Will COP26 bring about any tangible change in the advertising industry?

Six ad leaders sharing their thoughts on the impact of COP26 on the industry
Clockwise from top left: Bullmore, Coombes, Rees, Norman, Kingaby, Howard

The global climate conference has focused minds, but not all adland leaders believe the effects will last.

After two weeks of climate change talks, COP26 is drawing to a close in Glasgow. There have been some distractions along the way – see the Tory sleaze scandal – alongside moments of light relief (Scotland’s Nicola Sturgeon handing US congresswoman Alexandria Ocasio-Cortez her first Irn Bru, for example). But, importantly, there have been significant developments in tackling global warming that have cut across political boundaries.

The US and China, two of the biggest sources of carbon dioxide emissions, have agreed to co-operate in their efforts to tackle the problems. Meanwhile, more than 40 countries have agreed to transition away from using coal. Leaders from about 100 countries have committed to stopping deforestation by 2030. Talks on a draft agreement between countries continue, as leaders thrash out the major changes that need to be made.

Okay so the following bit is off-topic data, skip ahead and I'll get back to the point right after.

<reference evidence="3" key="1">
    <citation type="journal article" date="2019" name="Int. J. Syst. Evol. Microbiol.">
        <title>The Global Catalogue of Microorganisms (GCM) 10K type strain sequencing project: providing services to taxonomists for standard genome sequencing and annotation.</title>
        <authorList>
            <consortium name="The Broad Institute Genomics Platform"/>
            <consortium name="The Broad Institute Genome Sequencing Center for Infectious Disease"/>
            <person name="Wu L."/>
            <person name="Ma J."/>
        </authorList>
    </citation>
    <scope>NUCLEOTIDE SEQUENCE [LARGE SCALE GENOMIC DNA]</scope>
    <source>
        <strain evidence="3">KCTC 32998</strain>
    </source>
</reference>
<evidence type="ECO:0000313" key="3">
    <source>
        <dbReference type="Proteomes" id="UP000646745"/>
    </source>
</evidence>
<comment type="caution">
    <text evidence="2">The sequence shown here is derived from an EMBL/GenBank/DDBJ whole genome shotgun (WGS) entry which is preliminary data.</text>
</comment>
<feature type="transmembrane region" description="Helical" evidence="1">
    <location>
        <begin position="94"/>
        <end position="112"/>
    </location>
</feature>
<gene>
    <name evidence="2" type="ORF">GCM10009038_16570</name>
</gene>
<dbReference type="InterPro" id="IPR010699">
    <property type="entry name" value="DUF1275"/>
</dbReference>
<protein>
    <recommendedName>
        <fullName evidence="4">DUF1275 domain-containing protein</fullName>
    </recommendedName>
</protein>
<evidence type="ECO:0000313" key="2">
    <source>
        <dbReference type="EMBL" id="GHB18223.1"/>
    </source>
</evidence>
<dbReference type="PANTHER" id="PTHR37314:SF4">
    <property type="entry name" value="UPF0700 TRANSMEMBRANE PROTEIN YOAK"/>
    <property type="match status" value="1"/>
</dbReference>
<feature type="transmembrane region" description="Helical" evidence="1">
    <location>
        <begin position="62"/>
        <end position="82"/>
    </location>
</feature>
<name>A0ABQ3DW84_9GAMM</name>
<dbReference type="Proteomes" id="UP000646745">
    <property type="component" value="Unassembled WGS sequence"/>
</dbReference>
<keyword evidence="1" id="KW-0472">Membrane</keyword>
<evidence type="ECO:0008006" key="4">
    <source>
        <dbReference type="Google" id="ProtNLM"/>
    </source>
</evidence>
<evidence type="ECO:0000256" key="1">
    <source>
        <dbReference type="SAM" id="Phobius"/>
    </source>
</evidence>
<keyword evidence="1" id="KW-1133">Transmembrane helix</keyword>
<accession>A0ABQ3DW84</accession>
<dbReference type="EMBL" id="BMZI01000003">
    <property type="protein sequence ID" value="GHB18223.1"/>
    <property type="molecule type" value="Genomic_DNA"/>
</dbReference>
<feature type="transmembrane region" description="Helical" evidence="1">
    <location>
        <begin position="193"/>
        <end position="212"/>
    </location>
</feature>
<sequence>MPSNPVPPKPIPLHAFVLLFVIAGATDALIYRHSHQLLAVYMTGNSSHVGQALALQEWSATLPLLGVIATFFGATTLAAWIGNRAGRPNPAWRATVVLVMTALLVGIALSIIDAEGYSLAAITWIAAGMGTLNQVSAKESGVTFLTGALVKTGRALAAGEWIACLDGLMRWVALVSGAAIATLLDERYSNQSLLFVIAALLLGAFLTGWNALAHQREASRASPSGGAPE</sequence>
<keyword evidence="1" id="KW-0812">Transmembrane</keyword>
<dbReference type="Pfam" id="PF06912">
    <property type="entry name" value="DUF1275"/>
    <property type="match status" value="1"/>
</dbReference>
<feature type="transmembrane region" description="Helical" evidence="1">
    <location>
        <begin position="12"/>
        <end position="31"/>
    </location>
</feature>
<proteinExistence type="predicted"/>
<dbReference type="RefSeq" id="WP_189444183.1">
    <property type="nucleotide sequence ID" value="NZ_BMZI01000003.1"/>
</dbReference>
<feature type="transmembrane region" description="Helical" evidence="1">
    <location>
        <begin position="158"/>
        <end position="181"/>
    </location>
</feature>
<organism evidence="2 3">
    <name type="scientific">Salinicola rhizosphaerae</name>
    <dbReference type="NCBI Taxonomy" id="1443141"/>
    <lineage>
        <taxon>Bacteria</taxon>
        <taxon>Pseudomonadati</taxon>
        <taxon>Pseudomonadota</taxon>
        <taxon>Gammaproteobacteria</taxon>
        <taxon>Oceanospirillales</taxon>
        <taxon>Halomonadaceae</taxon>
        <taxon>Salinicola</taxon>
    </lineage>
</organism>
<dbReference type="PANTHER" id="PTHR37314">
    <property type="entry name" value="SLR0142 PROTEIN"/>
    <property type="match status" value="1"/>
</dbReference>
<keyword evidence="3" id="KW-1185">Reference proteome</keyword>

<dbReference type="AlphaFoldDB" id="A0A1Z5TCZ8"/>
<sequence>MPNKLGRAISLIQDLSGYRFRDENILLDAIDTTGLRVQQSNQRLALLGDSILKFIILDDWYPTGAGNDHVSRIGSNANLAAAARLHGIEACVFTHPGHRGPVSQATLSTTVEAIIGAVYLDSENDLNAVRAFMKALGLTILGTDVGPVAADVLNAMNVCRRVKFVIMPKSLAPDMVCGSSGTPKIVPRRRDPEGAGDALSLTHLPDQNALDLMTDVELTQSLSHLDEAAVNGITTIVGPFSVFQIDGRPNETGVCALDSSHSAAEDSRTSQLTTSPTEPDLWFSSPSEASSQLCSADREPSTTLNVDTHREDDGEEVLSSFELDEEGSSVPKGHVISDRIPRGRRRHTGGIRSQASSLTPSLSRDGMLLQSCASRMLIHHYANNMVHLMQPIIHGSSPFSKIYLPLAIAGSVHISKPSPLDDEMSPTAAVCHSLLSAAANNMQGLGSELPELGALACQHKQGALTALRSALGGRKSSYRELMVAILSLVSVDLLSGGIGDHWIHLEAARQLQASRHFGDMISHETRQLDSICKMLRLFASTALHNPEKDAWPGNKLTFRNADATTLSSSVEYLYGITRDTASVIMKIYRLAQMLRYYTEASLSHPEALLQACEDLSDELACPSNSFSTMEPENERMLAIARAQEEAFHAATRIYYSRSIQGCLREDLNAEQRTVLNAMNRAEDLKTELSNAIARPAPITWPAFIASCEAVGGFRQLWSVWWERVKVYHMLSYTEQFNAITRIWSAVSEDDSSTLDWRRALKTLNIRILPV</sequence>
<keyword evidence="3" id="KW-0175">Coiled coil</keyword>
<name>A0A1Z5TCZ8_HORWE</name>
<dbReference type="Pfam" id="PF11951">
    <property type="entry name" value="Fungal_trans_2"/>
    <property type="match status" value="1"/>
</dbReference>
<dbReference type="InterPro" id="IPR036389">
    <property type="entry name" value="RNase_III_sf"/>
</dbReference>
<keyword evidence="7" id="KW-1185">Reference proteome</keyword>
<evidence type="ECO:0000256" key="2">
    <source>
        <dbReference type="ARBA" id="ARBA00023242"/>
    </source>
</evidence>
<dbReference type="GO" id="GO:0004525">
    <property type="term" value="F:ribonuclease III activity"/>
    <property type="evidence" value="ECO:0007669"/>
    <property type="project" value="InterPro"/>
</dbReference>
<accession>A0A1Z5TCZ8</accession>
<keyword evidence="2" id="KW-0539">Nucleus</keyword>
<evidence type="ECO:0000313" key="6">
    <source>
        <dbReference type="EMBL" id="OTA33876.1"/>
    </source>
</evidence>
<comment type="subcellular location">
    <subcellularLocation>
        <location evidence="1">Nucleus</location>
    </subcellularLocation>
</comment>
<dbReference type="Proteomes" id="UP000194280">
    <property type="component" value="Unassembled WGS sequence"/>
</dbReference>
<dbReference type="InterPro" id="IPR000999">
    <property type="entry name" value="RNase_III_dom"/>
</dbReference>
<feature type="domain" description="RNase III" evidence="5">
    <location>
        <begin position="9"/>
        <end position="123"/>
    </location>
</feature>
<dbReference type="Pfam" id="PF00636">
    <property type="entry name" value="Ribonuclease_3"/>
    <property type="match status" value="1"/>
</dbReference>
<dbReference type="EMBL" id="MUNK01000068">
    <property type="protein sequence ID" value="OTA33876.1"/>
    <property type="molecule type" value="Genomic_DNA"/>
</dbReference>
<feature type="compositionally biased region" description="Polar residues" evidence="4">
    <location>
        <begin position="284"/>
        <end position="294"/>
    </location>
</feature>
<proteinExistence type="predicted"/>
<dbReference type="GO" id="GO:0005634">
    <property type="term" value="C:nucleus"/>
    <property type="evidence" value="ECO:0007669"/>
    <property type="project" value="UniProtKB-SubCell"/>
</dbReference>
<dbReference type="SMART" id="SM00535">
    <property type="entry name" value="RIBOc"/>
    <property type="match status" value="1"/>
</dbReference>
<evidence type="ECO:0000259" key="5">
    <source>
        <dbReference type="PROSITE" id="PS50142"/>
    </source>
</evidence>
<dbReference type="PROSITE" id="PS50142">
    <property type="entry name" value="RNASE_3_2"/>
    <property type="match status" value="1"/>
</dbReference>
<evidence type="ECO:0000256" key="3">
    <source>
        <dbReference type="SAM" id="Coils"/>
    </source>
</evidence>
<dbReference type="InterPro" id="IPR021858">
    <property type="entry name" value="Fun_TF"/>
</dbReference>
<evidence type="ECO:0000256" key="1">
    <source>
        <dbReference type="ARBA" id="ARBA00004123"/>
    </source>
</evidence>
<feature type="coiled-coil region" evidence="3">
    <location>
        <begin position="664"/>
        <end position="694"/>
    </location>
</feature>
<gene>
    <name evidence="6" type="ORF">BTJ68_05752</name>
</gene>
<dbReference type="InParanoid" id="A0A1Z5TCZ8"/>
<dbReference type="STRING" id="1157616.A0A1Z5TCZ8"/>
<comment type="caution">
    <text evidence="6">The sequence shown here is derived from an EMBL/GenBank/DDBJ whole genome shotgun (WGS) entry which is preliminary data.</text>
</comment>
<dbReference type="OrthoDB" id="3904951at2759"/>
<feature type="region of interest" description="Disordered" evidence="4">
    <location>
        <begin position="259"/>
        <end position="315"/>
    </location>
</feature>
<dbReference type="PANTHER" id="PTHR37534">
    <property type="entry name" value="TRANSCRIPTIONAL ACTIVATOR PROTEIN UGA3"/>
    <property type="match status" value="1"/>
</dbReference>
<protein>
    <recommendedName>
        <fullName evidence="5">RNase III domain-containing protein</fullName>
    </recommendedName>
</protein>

The advertising industry has not been a passive participant – it has been facing up to its own problems.

A global summit looking at how ad professionals can tackle climate change in their working lives took place on 3 and 4 November. The Advertising Association event marked a year since its Ad Net Zero initiative launched, under which supporters aim to reach net-zero carbon emissions by 2030.

Ad chiefs taking part in the summit agreed that, aside from agencies, brands and industry partners cleaning up their own in-house operations, the “next big frontier” will be their ability to change consumer habits.